It was a coincidence, surely, that the Federal Reserve’s latest interest-rate increase and President Trump’s latest tariff broadside occurred only a few days apart. Yet a common theme underlies them both, and it can be summed up in a single word: inflation.
Inflation has been hibernating in recent years, allowing the Fed to keep interest rates low even as the economy has recovered from the financial crisis. Now, though, the Fed is seeing signs that inflation is awakening. Higher tariffs would accelerate that revival and force the Fed to raise rates higher and faster.
In announcing the latest rate increase, Fed officials said they expect an annual inflation rate of 2.1% the next couple of years. That’s up from their previous forecast of 1.9% and a tad above their 2% target rate. As long as wage growth continues sluggish, the Fed says it can live with this. But as a precaution the central bank is already pushing rates higher a bit faster than it had planned and laying the groundwork for more aggressive rate raising should inflation start to spin out of control.
The Fed has raised rates seven times in the past couple of years and it is now talking about four increases this year instead of the previously predicted three. Gone from its most recent policy statement was the comforting forecast that rates are “likely to remain, for some time, below levels that are expected to prevail in the longer run.”
As the Wall Street Journal observed, “This amounted to policy makers saying they don’t expect to keep leaning with the economy, and that maybe they will need to start leaning against it” (https://www.wsj.com/… ).
Tariff increases are an unwelcome addition to this mix. They are inherently inflationary, both raising prices of imported goods and freeing domestic producers of those goods to raise prices. When imposed on materials like steel and aluminum, they pressure makers of finished products to raise prices, too.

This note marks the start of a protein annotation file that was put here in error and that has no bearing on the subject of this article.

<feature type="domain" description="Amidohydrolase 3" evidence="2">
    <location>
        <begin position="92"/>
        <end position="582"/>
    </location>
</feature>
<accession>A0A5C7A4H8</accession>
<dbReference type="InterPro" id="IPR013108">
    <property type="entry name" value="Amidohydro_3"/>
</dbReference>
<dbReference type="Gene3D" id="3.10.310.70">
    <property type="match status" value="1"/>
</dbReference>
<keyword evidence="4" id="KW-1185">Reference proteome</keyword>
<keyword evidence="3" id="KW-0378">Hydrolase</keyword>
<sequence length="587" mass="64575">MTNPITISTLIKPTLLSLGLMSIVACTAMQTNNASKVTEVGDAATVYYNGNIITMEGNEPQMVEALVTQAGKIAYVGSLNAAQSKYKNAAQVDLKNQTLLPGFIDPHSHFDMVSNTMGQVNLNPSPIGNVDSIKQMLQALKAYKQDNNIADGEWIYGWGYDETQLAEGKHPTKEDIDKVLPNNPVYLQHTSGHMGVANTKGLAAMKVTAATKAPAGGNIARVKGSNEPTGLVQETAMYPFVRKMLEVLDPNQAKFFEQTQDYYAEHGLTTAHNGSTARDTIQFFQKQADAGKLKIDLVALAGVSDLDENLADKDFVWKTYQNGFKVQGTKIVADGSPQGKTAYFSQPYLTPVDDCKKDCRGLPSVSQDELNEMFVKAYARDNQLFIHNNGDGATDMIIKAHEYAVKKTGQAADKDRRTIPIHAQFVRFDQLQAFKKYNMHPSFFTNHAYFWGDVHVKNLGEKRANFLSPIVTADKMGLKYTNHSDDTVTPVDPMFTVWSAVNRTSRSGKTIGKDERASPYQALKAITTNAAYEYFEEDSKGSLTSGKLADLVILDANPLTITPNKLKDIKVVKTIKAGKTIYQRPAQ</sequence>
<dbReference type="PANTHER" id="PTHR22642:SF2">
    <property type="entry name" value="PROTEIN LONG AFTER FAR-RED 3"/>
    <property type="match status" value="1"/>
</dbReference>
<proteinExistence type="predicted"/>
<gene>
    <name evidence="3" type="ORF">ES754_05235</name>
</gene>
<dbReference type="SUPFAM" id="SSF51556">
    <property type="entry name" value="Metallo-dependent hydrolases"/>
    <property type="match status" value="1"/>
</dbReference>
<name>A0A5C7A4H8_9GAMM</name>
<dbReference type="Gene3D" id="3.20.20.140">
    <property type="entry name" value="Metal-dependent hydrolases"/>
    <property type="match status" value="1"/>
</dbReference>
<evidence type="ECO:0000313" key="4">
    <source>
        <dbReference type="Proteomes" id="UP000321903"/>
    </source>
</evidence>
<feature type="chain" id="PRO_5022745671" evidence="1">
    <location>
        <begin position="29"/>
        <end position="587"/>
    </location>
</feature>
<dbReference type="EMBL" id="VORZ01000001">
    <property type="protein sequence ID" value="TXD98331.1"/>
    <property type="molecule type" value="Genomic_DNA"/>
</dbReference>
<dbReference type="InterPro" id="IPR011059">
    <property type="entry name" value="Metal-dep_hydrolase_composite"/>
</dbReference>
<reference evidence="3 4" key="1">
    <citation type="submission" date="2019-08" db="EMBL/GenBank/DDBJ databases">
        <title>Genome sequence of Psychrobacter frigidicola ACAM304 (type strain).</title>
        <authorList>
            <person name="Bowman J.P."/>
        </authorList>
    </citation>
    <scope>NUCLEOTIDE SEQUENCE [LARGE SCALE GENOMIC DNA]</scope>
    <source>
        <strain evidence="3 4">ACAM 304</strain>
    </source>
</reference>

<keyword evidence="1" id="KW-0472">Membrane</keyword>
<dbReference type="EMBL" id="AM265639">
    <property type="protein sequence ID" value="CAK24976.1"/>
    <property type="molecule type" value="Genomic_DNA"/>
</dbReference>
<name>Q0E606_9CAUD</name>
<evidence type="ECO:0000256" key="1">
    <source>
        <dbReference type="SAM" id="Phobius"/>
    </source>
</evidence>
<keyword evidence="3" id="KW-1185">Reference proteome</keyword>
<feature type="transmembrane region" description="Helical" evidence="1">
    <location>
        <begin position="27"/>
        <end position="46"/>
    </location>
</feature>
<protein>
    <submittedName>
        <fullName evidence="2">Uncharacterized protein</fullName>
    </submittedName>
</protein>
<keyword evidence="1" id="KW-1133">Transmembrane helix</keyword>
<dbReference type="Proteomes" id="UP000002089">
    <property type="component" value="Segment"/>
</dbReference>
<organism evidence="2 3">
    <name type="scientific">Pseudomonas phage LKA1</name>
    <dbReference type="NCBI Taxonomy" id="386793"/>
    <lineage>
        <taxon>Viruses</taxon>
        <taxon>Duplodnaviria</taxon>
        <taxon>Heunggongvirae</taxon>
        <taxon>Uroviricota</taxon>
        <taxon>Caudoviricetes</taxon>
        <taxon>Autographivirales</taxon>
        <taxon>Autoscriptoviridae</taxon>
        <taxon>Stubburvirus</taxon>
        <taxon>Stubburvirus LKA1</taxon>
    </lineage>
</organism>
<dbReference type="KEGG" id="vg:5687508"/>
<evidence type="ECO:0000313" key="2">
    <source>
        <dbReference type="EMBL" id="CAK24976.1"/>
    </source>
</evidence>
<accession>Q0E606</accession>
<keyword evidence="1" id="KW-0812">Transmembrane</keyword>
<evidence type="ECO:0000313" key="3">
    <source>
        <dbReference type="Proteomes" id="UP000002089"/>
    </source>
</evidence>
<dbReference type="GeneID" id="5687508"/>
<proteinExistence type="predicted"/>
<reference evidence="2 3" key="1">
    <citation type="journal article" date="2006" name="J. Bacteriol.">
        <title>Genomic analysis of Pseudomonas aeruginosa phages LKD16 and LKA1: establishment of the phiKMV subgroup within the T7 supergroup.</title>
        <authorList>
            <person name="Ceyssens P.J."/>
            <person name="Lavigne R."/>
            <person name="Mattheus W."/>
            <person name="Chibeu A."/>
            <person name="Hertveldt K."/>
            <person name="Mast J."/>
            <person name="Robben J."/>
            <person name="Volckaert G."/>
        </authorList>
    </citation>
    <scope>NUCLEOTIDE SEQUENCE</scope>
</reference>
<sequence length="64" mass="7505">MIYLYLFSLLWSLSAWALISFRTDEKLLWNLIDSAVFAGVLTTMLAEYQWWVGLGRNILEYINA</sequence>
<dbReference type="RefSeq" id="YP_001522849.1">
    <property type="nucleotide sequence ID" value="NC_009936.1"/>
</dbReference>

Worse, tariffs drag down economic growth. When consumers must pay more for some things, they have less money to buy others, so demand declines. Meanwhile, businesses that lack the market power to pass on cost increases may end up losing money and even laying off workers.
Take, for example, the experience of Lyon Group Holding, as recounted in a recent Wall Street Journal editorial (https://www.wsj.com/… ). Lyon makes lockers at three plants in Illinois and Indiana employing 400 workers. The Trump administration has imposed a 25% tariff on steel imports. Steel, traditionally 45% of Lyon’s cost of making lockers, now costs the company $40.68 per locker, up from $33.90. That turns a $5 per unit profit into a $1.78 loss.
Lyon doesn’t have many American competitors but even before the tariffs its clients were paying 10% more for its lockers than Chinese locker makers were charging. If Lyon raises prices, it will lose customers. To cut costs and return to profitability Lyon’s owner is looking at imported Chinese-made parts, but if he buys them he will have to lay off a fourth of his employees and close a factory.
Lyon, to be sure, is a very small cog in a very big American economic machine. It’s not clear how many other Lyons are out there. It’s not clear how far or how much wider the administration will go in raising tariffs or how big the effect will be. What is clear is that tariffs both raise prices and hurt economic growth. Don't dismiss the possibility that we will stumble into “stagflation”—a nasty combination of inflation and sluggish economic growth that cursed the American economy the 1970s.
If stagflation happens, the Fed will face a conundrum. By law it has a dual mission—keep the economy humming and contain inflation. Stagflation would require it to do both at the same time, an almost impossible trick. Most likely, the bond market will make the decision for the Fed, driving interest rates higher as fixed-income investors demand a better return for taking the risk of being repaid in less valuable dollars. The Fed won’t have much choice but to follow along.
Let's hope this doesn't come about. If it does, farmers and other big borrowers will be among the unfortunate victims.
Urban Lehner can be reached at email@example.com